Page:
A Blue View: 10 Things You Didn’t Know About Jellies

These gelatinous animals are more fascinating than you think. To prove it, we’ve collected a few cool facts guaranteed to give you a brand new perspective on jellies:

Published May 24, 2016

1.Not all jellies emerge in the summertime. The lion’s mane jelly is sometimes called the winter jellyfish (and for good reason). You can spot this species here in the Chesapeake Bay from November through March.

lions mane jelly

2.A group of jellies is called a smack. Their other common collective names include “bloom” and “swarm.”

3.Some jellies glow in the dark. The comb jelly is just one example of a bioluminescent jelly. It lights up when disturbed at night.

 Leidys Comb Jellyfish

4.Jellies don’t have brains. There’s really not much to a jellyfish. They’re composed of three layers: an outer layer called the epidermis; a thick, elastic layer made of a jelly-like substance called mesoglea; and an inner layer called the gastrodermis.

5.Jellyfish have traveled to space. That’s right! Moon jellies flew aboard the space shuttle Columbia during a 1991 study on weightlessness and the development of juvenile jellies.

Moon Jellyfish

6.Jellies can be huge! The largest recorded Lion’s mane jelly had tentacles reaching 120 feet, making it one of the longest known animals out there.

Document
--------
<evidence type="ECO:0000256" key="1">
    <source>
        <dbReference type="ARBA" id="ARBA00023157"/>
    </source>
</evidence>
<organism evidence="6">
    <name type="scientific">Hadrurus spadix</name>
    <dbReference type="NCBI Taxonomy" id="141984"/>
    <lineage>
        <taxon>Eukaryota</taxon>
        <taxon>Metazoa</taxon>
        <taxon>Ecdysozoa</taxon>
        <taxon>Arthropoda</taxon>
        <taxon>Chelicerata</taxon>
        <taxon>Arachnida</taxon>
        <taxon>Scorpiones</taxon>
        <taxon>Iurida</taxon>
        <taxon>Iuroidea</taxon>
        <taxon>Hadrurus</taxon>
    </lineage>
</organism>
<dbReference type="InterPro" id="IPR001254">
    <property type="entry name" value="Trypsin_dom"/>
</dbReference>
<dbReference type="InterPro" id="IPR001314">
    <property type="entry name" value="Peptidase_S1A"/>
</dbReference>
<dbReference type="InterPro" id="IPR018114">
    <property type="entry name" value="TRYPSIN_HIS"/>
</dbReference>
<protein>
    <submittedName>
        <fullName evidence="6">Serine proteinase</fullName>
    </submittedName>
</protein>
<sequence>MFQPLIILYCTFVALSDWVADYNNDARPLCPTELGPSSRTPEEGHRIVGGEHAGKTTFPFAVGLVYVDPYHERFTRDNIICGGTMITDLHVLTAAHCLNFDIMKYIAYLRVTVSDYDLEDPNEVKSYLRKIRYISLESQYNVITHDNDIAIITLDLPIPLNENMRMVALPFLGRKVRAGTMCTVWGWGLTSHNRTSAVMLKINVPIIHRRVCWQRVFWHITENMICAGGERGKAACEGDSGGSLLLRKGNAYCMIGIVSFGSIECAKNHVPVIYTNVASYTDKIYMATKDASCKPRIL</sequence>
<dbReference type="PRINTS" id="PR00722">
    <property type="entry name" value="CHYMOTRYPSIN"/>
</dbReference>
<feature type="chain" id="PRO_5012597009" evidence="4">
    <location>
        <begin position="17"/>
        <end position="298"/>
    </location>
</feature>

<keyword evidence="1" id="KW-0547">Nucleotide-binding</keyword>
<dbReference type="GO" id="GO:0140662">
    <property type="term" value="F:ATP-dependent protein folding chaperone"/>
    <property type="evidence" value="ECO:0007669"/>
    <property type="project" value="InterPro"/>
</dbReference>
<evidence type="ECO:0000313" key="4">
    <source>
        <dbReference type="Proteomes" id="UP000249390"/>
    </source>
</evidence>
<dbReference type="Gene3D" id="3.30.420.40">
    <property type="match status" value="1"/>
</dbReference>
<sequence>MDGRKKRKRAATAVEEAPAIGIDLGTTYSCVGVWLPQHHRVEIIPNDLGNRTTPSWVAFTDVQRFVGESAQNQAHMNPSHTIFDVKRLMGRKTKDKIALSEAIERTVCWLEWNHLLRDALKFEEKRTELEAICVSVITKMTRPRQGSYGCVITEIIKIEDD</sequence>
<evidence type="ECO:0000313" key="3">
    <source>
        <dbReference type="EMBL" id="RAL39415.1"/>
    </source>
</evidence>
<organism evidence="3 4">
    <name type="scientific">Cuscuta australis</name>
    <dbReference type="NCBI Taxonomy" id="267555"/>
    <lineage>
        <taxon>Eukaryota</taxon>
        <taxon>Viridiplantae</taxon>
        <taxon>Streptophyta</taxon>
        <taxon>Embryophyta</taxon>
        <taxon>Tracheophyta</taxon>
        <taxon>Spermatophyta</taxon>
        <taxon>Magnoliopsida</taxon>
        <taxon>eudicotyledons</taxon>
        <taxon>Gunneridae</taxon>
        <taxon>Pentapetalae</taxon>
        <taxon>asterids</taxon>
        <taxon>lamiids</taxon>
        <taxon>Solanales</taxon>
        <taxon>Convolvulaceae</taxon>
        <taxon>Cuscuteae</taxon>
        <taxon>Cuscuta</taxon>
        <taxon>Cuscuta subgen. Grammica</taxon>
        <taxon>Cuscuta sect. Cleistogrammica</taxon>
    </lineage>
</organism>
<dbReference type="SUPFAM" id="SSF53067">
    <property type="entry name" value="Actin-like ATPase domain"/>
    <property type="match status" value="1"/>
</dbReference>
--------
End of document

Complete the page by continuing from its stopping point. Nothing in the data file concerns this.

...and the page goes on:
lions mane jellyfish

7.About 95 percent of a jellyfish is water. In comparison, humans consist of about 65 percent water.

8.They might hold the key to immortality. Well, sort of. The Turritopsis dohrnii (also known as the “immortal jellyfish”) can transform itself back into a polyp—its earliest stage of life—to begin its life cycle all over again.

9.Jellies do great things. They’re an important food source for many larger animals, including fish, crustaceans and sea turtles.

10.You can touch a jelly at the National Aquarium! In our newest exhibit, Living Seashore, guests can touch the pulsing bell of a moon jelly.

To learn more about these amazing aquatic animals, listen to this week’s episode of A Blue View:

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